Monday Meslier – Introduction


Jean Meslier Portrait

Jean Meslier

Originally, savage nations, ferocious, perpetually at war, adored, under various names, some God conformed to their ideas; that is to say, cruel, carnivorous, selfish, greedy of blood. We find in all the religions of the earth a God of armies, a jealous God, an avenging God, an exterminating God, a God who enjoys carnage and whose worshipers make it a duty to serve him to his taste. Lambs, bulls, children, men, heretics, infidels, kings, whole nations, are sacrificed to him.

The zealous servants of this barbarous God go so far as to believe that they are obliged to offer themselves as a sacrifice to him. Everywhere we see zealots who, after having sadly meditated upon their terrible God, imagine that, in order to please him, they must do themselves all the harm possible, and inflict upon themselves, in his honor, all imaginable torments. In a word, everywhere the baneful ideas of Divinity, far from consoling men for misfortunes incident to their existence, have filled the heart with trouble, and given birth to follies destructive to them. How could the human mind, filled with frightful phantoms and guided by men interested in perpetuating its ignorance and its fear, make progress? Man was compelled to vegetate in his primitive stupidity; he was preserved only by invisible powers, upon whom his fate was supposed to depend. Solely occupied with his alarms and his unintelligible reveries, he was always at the mercy of his priests, who reserved for themselves the right of thinking for him and of regulating his conduct.

Thus man was, and always remained, a child without experience, a slave without courage, a loggerhead who feared to reason, and who could never escape from the labyrinth into which his ancestors had misled him; he felt compelled to groan under the yoke of his Gods, of whom he knew nothing except the fabulous accounts of their ministers. These, after having fettered him by the ties of opinion, have remained his masters or delivered him up defenseless to the absolute power of tyrants, no less terrible than the Gods, of whom they were the representatives upon the earth. Oppressed by the double yoke of spiritual and temporal power, it was impossible for the people to instruct themselves and to work for their own welfare. Thus, religion, politics, and morals became sanctuaries, into which the profane were not permitted to enter. Men had no other morality than that which their legislators and their priests claimed as descended from unknown empyrean regions. The human mind, perplexed by these theological opinions, misunderstood itself, doubted its own powers, mistrusted experience, feared truth, disdained its reason, and left it to blindly follow authority. Man was a pure machine in the hands of his tyrants and his priests, who alone had the right to regulate his movements. Always treated as a slave, he had at all times and in all places the vices and dispositions of a slave.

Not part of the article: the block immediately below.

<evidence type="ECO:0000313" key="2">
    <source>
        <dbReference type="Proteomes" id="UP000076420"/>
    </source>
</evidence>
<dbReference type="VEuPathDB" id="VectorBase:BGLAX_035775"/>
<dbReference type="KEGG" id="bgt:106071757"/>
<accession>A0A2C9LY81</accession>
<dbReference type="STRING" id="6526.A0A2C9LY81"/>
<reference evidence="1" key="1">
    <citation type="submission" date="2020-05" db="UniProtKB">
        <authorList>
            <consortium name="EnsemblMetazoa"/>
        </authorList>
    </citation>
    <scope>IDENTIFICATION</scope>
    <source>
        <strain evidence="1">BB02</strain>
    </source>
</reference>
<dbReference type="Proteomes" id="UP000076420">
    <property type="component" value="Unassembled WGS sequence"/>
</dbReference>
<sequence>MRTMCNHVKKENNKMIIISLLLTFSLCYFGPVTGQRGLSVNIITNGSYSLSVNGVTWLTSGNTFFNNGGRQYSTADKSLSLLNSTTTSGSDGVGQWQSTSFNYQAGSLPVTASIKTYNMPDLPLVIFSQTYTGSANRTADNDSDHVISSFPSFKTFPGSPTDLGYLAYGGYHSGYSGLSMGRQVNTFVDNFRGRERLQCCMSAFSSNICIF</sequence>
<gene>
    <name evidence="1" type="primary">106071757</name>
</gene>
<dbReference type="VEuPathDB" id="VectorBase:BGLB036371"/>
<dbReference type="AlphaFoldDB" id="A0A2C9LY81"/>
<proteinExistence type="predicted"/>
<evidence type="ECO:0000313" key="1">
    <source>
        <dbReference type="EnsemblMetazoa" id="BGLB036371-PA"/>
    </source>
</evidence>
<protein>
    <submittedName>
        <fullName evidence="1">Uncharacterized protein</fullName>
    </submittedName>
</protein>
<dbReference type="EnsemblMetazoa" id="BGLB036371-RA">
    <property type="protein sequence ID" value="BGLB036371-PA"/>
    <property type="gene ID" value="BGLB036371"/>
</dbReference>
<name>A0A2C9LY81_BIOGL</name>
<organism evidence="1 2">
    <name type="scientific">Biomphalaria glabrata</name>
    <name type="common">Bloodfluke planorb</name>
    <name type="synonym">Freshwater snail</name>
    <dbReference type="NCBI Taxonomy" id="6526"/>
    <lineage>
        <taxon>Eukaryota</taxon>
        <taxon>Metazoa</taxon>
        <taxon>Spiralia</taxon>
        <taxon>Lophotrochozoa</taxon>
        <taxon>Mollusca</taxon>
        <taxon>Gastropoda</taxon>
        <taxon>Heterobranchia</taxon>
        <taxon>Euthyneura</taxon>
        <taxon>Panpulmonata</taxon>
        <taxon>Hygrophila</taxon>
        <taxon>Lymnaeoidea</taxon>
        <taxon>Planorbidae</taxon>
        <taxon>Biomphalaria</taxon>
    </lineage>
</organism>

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I’ve despised religion, and seen it as a lie, since I was a child. Partly, I’m sure it’s because I was raised to be skeptical about many things, and grew up surrounded by historians. I’ve always wondered that it’s possible to be both religious and a historian; it seems that any understanding of religion through human history points to the obviousness that it’s a human invention. After all, streets paved with gold represents the aspirations of a time – why not “everyone gets a Lexus and a Swarovski iPhone”? Let the believers in the middle ages ask, “lolwhut?” until they finally figure it out. Or, you get a rocket car and a jet-pack.

It must have been very painful for Meslier to have this stuff in his head and be part of the machinery of religious exploitation. “Thus man was, and always remained, a child without experience, a slave without courage, a loggerhead who feared to reason, and who could never escape from the labyrinth into which his ancestors had misled him; he felt compelled to groan under the yoke of his Gods, of whom he knew nothing except the fabulous accounts of their ministers.” that was written by a minister. He must have been wracked with pain and shame and embarrassment, and chose to keep it secret his whole life.

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